On the evening of the 9th November 1940 at 19:00hrs the sirens began to ring out over Bromley due to enemy aircraft having been spotted flying towards the area. Half an hour later disaster stuck.
En route to Central London a Heinkel He 111 was hit by anti-aircraft fire. The damage was so severe that the bomber began to break up in the air, with one wing landing in the rear garden of 45 Cranmore Road in West Chislehurst.
With his plane out of control, the pilot bailed out, shortly followed by another crew member, moments before the plane crashed into two semi-detached houses on Johnson Road, Bromley Common. Rescue teams were quick on the scene, only to discover that between them, and the trapped victims of the house, were some 30 unexploded SC-50 bombs.
One of the first on the scene was Police Sergeant Grigg, a traffic patrol officer for the Metropolitan Police ‘P’ Division at Catford, who volunteered to carry away some of the bombs to help the rescue of the victims. Sergeant Grigg had no specialised knowledge of bombs and was aware that they might have exploded at any moment. In spite of this he went back and removed another bomb. The Deputy Assistant Commissioner in charge of the District stated in his report that whilst the Police Sergeant did not sustain personal injury by his action, he was in constant danger of the bombs exploding. “His coolness, courage, determination, and devotion to duty are worthy of recognition and I strongly recommend him for the grant of an award”.
He was recommended to be honoured for his bravery. The following report was published in the local newspaper following his award in March 1941.
German Plane Crash Recalled
George Medal for Police-Sergeant D.L. Grigg
Among heroes who have been honoured by the King is Police-Sergeant David Lionel Grigg, who has been awarded the George Medal under the following circumstances: –
A German aeroplane crashed on two houses demolishing both and burying the residents. Four persons were rescued, slightly injured. Shortly afterwards, four bombs were dropped only a few yards from the police and rescue parties. When the rescue work resumed it was discovered that a number of bombs, several of which were still attached to parts of the machine, were among the debris. It was necessary to remove the bombs before two more persons could be extricated. Police-Sergeant Grigg volunteered to carry the bombs from the wrecked houses and removed four of them. He then crawled beneath the debris and located one of the trapped victims, who was eventually rescued.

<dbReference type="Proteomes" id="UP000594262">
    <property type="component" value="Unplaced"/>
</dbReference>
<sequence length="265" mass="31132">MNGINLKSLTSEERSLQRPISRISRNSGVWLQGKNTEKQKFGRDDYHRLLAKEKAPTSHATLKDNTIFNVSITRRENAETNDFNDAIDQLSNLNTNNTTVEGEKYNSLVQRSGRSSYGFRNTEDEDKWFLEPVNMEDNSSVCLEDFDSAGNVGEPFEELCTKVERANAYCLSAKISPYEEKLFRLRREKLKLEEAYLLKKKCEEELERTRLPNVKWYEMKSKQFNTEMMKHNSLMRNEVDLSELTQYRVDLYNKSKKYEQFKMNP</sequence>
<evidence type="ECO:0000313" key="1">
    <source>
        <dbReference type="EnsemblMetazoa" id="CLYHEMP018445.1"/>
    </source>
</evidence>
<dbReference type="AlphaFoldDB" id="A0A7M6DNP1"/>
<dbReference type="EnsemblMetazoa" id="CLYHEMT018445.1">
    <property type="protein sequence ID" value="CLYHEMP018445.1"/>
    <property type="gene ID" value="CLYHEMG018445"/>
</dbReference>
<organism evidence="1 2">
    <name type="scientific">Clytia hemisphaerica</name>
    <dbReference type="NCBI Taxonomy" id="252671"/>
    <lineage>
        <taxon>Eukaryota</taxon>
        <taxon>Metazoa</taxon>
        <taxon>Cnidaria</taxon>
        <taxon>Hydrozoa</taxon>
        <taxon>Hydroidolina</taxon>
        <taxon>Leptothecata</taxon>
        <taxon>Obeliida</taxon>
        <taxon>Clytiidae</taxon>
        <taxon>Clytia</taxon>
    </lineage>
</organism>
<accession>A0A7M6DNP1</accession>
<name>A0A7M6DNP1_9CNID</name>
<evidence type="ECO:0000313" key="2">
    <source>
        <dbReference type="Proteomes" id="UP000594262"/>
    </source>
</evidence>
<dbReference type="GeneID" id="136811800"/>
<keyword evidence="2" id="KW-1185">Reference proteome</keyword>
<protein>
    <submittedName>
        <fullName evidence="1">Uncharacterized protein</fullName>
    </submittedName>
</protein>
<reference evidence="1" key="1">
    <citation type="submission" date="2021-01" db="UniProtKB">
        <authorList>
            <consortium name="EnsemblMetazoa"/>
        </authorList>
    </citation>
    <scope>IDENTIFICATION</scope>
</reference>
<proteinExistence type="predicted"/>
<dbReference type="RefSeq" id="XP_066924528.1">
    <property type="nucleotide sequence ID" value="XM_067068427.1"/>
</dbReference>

Crippled some miles away by the anti-aircraft barrage, the raider (it will be recalled) swooped low over the Bromley district. The pilot’s efforts to make the machine climb failed, and it lost height rapidly on two semi-detached houses in Johnson Road, Bromley Common. Four people were in the two houses that were almost demolished by the plane. One woman was killed when he house fell about her, and her husband was taken to hospital suffering from burns and other injuries. The other two suffered from shock; they had a miraculous escape from serious injury.
Of the four occupants of the machine, two, including the pilot, were killed instantly. A third, who bailed out just before the crash struck the roof of a house. As he rolled off the roof his parachute caught in the gutter, and he was left dangling in mid-air. He died only a few minutes after he had been brought to the ground level.
The fourth and only surviving member of the crew, bailed out from the doomed plane earlier then his comrades, and made a successful landing in the grounds of Sundridge Park Hotel. He walked up to the hotel and surrendered himself.
Bromley & District Times, March 1941
Further information on event (Bromley Borough Local History Society)
“Heinkel He 111: The Early Years: Fall of France, Battle of Britain and the Blitz” By Chris Goss